and Public Policy Center, where he holds the William E. Simon Chair in
Catholic Studies.

Source: Luis Almagro -- Cuba Blocks Visa for Oswaldo Paya Award |
National Review -



According to Israel Radio, the injured, all in their 60s, suffered from
minor to moderate injuries. One went though surgery overnight.

One Israeli, named as 70-year-old, Nahum Heinken from Gadera, was killed
and eight others were injured in Cuba when their mini bus flipped over,
the Foreign Ministry released Saturday morning.

According to Reshet Bet, the injured, all in their 60s, suffered from
minor to moderate injuries. One went though surgery overnight.

Israel and Cuba have no formal diplomatic ties, and Israel and relies on
the Canadian Embassy to take care of their interests in Cuba, including
helping to transfer the body to Israel, according to the Foreign Ministry.

Cuba is one of the four Latin American countries with which Israel does
not have formal diplomatic relations, along with Nicaragua, Venezuela
and Bolivia. Jerusalem had diplomatic relations with Cuba until 1973,
when Fidel Castro broke them off when he was running for president of
the Non-Aligned Movement.

Havana has since been a constant and bitter critic of Israel.

Despite the lack of formal relations, the people-to-people contacts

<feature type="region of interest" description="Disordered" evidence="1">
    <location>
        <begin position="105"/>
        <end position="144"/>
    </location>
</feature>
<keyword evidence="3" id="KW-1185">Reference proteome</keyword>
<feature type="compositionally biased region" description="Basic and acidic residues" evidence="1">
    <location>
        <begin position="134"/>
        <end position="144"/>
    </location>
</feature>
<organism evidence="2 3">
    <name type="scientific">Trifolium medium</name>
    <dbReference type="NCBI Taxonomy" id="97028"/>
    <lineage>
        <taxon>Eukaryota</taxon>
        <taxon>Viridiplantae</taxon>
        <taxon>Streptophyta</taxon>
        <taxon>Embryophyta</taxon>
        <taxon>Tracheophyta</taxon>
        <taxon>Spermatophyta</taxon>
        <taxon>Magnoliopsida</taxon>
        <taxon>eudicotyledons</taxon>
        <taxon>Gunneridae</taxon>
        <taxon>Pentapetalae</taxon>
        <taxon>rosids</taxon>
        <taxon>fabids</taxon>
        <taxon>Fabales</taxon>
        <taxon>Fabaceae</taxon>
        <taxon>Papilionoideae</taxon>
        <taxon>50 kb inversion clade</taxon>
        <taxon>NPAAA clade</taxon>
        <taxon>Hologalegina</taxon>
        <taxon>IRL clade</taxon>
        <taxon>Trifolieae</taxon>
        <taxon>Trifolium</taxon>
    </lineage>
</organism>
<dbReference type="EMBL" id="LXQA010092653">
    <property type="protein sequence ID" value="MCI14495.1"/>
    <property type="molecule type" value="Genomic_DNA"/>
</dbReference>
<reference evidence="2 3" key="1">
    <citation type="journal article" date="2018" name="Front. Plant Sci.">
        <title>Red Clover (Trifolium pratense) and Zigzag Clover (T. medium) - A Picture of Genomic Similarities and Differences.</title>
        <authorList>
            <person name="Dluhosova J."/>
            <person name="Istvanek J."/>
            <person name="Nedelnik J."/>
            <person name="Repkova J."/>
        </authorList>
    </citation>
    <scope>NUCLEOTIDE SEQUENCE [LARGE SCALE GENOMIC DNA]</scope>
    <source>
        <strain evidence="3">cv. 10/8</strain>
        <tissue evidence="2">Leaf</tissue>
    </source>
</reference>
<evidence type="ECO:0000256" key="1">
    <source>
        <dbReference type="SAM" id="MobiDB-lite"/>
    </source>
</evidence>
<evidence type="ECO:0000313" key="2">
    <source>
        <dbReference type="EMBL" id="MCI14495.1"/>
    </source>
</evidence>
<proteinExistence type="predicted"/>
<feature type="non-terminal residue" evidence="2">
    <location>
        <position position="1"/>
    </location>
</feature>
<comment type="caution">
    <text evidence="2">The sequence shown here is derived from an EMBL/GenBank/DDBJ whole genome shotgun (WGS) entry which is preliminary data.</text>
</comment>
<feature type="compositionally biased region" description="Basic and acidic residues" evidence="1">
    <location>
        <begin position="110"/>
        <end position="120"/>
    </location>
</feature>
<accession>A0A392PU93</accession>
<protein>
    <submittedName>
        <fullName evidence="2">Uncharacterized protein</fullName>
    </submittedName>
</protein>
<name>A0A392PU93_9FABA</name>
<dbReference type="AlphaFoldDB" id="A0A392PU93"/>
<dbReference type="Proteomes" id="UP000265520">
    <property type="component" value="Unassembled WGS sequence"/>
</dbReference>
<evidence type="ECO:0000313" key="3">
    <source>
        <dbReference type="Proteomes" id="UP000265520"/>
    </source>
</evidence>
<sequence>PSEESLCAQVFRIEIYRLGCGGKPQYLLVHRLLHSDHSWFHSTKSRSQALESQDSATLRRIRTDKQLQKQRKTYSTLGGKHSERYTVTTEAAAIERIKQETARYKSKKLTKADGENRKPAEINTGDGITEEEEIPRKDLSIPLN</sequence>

between the two countries have continued, especially in the health,
culture and agricultural fields. In addition, it is a destination for
Israeli tourists, Modi Ephraim, the head of the Foreign Ministry's Latin
America and Caribbean division, said in April 2016.

Herb Keinon contributed to this report.

Source: One Israeli killed and eight injured in car accident in Cuba -
Israel News - Jerusalem Post -

Friday, February 24, 2017

Exile initiative aims to help hundreds of Cubans stranded in Mexico

Exile initiative aims to help hundreds of Cubans stranded in Mexico

A group of exile organizations and volunteers are trying to help
hundreds of Cubans who are stranded in Mexico following the end of the
so-called "wet foot, dry foot" policy on Jan. 12.

Vigilia Mambisa, Democracy Movement, WWFE La Poderosa radio station and
other organizations and volunteers have set up a tent on Miami's Calle
Ocho at Southwest 13th Avenue, next to a monument dedicated to the Bay
of Pigs Invasion.

More than 4,000 pounds of food, personal hygiene products and other
donations have been collected so far. But much more is needed to fill a
tractor trailer headed to Mexico on Sunday.

"It's the people of the community who are mainly helping," said Ramón
Saúl Sánchez of the Democracy Movement. "They are arriving with clothes,
food, bedspreads, toiletries."

Miguel Saavedra, of the Vigilia Mambisa, said that "people from
different nationalities have come to make donations in solidarity with
the Cubans."

The donations will be transported in a 53-foot truck traveling by road
to a church in the border city of Laredo, Texas. The cargo will be
received by Sergio Pérez, a Cuban-American businessman who lives in Las
Vegas and who has organized similar operations elsewhere in the U.S.
Last month, Pérez temporarily closed his restaurant in Las Vegas, the
Florida Café, to gather donations for the stranded Cubans. Some 22 tons
of food and other basic necessities have been collected so far.

The supplies are transported from Laredo, Texas to several churches that
are assisting some 800 Cubans stranded in Nuevo Laredo, Mexico, Pérez